Wednesday, 4 January 2012

disrupted embodiments (meant for posting, midsummer 2011!)


I haven’t posted for a while because I have been busy preparing for my upgrade to PhD in which I was successful, so all the hard work paid off in that respect.
I have written a first chapter in which I have been investigating aspects of embodiments of memory in the research pedagogy of Goat Island Performance Group.
I begin the second section of this Chapter with a quote from Kafka which Goat Island utilise in their reflections on the process of making the show entitled When will the September Roses Bloom? Last Night was only a Comedy:

I can swim like the others, only I have a better memory than the others. I have not forgotten my former inability to swim. But since I have not forgotten it, my ability to swim is of no avail and I cannot swim after all. (Kafka qtd. in Goat Island, Missing Scenes)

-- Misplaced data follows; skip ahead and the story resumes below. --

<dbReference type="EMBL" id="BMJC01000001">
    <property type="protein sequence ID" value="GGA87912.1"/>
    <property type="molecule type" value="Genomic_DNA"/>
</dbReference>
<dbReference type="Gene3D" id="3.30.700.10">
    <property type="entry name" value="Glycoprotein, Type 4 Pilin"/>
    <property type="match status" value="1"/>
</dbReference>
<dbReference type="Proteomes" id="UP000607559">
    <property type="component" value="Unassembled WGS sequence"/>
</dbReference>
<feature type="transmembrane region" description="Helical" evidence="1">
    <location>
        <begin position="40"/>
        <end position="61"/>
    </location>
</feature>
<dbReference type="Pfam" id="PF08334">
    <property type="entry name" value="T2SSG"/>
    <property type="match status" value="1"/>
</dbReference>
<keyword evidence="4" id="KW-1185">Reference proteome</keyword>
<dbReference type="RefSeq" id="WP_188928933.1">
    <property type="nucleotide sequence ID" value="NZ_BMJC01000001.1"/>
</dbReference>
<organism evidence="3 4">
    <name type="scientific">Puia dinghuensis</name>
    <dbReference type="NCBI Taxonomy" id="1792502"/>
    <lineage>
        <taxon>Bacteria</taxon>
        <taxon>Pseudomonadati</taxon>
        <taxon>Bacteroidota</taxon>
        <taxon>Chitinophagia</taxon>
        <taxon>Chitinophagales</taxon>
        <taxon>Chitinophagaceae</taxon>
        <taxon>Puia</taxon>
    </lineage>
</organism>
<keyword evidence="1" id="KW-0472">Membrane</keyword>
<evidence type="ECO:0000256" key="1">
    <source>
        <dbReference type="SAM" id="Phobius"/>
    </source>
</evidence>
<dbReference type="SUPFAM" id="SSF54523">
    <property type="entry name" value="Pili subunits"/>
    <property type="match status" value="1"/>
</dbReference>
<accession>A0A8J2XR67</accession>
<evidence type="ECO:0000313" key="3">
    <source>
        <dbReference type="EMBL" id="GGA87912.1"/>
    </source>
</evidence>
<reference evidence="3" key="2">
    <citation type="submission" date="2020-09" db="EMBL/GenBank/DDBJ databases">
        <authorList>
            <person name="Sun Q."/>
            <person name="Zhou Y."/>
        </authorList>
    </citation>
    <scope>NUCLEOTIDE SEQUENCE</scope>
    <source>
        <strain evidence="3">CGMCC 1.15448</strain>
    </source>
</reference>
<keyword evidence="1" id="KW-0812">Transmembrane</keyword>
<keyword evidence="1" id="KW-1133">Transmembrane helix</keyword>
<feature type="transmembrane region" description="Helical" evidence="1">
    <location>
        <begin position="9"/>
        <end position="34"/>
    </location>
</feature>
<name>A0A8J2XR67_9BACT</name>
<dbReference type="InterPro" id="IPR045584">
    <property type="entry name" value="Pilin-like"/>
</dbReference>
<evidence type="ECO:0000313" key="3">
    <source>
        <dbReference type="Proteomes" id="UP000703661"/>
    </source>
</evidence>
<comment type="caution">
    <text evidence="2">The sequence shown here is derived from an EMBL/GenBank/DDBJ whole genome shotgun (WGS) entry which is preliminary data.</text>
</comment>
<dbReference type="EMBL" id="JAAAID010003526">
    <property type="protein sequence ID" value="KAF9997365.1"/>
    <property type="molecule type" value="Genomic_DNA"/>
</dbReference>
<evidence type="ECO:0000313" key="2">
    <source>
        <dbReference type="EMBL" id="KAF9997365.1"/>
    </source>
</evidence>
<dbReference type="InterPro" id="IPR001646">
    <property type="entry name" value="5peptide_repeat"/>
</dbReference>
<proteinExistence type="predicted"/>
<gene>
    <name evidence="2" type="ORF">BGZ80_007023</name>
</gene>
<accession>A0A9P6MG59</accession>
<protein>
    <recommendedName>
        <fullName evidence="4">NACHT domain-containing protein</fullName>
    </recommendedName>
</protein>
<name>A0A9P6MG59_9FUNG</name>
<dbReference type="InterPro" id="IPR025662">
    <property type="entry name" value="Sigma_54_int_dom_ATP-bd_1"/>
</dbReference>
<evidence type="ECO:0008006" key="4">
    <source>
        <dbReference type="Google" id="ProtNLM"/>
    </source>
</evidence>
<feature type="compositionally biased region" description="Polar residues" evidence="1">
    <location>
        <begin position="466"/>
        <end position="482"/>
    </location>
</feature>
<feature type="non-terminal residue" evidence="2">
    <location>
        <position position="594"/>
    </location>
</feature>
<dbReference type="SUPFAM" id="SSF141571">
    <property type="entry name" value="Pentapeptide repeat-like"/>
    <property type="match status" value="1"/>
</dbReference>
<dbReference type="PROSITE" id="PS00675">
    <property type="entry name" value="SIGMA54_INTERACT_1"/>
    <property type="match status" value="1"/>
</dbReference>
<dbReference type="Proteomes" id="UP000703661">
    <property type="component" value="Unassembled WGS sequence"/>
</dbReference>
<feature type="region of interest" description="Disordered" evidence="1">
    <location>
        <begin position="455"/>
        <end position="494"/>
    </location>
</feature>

This section looks at disrupted embodiments in the work of Goat Island and how a number of strategies of disruption are utilised in their devising and teaching. These disruptions are applied to the habits of memory, of bodily movement or everyday action, both of which engage embodiment in the mode of performance. The creative and re-creative imagination, which is the ability to ‘radically design’ and ‘leap across meanings’ becomes activated by these disruptions, in a process which is reflexive and embodied.  This can also be seen as embodied learning, where the re-creative imagination enables new assemblages of performance material, and where there is an imitation and disruption of the source of these new assemblages and becomings. Furthermore the ‘source’ may, in
fact, always be the body, where memory, movement and thought reside, the body that haunts space (according to Merlaeu Ponty), an ‘unfixed, shifting mass of movement, speed and flows …’ 

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